Reification and hegemony : the politics of culture in the writings of Georg Lukács and Antonio Gramsci, 1918-1938
David Bourget (Western Ontario)
David Chalmers (ANU, NYU)
Rafael De Clercq
Jack Alan Reynolds
Learn more about PhilPapers
This study is a comparison of the development of the theories of reification and hegemony in the writings and political activities of Georg Lukacs and Antonio Gramsci during the years from 1918 to 1938. In demonstrating that reification and hegemony were formulated in response to the unsuccessful revolutionary movements in Hungary and Italy of 1919-1920, it becomes evident that the respective theories of Lukacs and Gramsci were meant to constitute critiques of bourgeois cultural domination. Thus, their problematic extends to analyses of more specific issues, such as the role of positivist science as the prevailing "paradigm of rationality" and the instrumental function of "traditional" and "organic intellectuals." The solutions that both theorists sought in order to overcome reification and hegemony are embedded in their neo-Hegelian interpretations of Marxism, where historical materialism is defined as a methodology characterised by its utilisation of the conceptual tools of "dialectic," "totality," and "absolute historicism." However, Lukacs was forced by historical circumstances to retreat into the realm of aesthetics, although he continued the critique of reification by way of his theory of critical realism. Simultaneously, Gramsci began to elaborate more practical solutions to cultural domination through his theory of the "war of position," catharsis, and counter-hegemony
|Keywords||No keywords specified (fix it)|
|Categories||categorize this paper)|
Setup an account with your affiliations in order to access resources via your University's proxy server
Configure custom proxy (use this if your affiliation does not provide a proxy)
|Through your library||
References found in this work BETA
No references found.
Citations of this work BETA
No citations found.
Similar books and articles
Peter Ives (2009). Global English, Hegemony and Education: Lessons From Gramsci. Educational Philosophy and Theory 41 (6):661-683.
A. Chari (2010). Toward a Political Critique of Reification: Lukacs, Honneth and the Aims of Critical Theory. Philosophy and Social Criticism 36 (5):587-606.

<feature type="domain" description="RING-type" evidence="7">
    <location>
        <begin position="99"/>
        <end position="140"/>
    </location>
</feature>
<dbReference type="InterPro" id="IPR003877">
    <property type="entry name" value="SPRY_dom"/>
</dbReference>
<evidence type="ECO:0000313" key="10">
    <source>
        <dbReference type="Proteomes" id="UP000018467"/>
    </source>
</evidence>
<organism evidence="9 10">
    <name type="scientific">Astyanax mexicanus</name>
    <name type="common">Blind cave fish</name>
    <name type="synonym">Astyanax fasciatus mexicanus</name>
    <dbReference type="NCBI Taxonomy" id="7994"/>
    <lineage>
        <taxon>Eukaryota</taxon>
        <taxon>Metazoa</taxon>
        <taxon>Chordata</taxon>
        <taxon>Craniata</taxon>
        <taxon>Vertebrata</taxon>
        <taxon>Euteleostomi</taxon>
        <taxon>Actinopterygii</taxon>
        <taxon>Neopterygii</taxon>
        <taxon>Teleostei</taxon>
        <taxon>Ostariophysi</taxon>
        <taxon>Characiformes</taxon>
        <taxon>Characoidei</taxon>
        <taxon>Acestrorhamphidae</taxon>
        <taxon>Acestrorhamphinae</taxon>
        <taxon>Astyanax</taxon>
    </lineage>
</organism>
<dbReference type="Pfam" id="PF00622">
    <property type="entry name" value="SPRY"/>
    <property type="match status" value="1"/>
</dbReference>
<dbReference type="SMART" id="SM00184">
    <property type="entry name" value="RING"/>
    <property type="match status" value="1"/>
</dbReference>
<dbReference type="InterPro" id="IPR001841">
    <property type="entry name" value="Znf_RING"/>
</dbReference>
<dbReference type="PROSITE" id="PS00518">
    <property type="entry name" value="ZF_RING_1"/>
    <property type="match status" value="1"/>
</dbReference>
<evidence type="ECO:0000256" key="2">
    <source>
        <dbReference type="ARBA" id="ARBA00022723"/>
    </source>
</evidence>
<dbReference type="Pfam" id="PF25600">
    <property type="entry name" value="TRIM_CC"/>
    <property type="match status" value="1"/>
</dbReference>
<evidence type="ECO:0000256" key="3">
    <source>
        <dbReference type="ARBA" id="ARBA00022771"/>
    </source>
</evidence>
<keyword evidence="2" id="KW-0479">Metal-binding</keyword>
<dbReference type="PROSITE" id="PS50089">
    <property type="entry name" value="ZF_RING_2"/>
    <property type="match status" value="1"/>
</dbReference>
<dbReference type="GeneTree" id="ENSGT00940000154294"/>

Titus Stahl (2011). Verdinglichung als Pathologie zweiter Ordnung. Deutsche Zeitschrift für Philosophie 59 (5):731-746.
Peter Ives (2005). Language, Agency and Hegemony: A Gramscian Response to Post‐Marxism. Critical Review of International Social and Political Philosophy 8 (4):455-468.
Bob Jessop (2005). Gramsci as a Spatial Theorist. Critical Review of International Social and Political Philosophy 8 (4):421-437.
Harold Entwistle (1979). Antonio Gramsci: Conservative Schooling for Radical Politics. Routledge & K. Paul.
Guido Starosta (2003). Scientific Knowledge and Political Action: On the Antinomies of Lukács' Thought in "History and Class Consciousness". Science and Society 67 (1):39 - 67.
Joseph V. Femia (1987). Gramsci's Political Thought: Hegemony, Consciousness, and the Revolutionary Process. Clarendon Press.
Timo Jütten (2011). The Colonization Thesis: Habermas on Reification. International Journal of Philosophical Studies 19 (5):701 - 727.
Nythamar De Oliveira (2012). Heidegger, Reification and Formal Indication. Comparative and Continental Philosophy 4 (1):35 - 52.
Harry F. Dahms (1997). Theory in Weberian Marxism: Patterns of Critical Social Theory in Lukacs and Habermas. Sociological Theory 15 (3):181-214.
Nadia Urbinati (1998). From the Periphery of Modernity: Antonio Gramsci's Theory of Subordination and Hegemony. Political Theory 26 (3):370-391.
Debbie J. Hill (2009). A Brief Commentary on the Hegelian-Marxist Origins of Gramsci's 'Philosophy of Praxis'. Educational Philosophy and Theory 41 (6):605-621.
George Hull (2013). Reification and Social Criticism. Philosophical Papers 42 (1):49 - 77.
Adam David Morton (2005). A Double Reading of Gramsci: Beyond the Logic of Contingency. Critical Review of International Social and Political Philosophy 8 (4):439-453.
Added to index2011-01-07
Total downloads21 ( #85,107 of 1,099,868 )
Recent downloads (6 months)5 ( #66,909 of 1,099,868 )
How can I increase my downloads?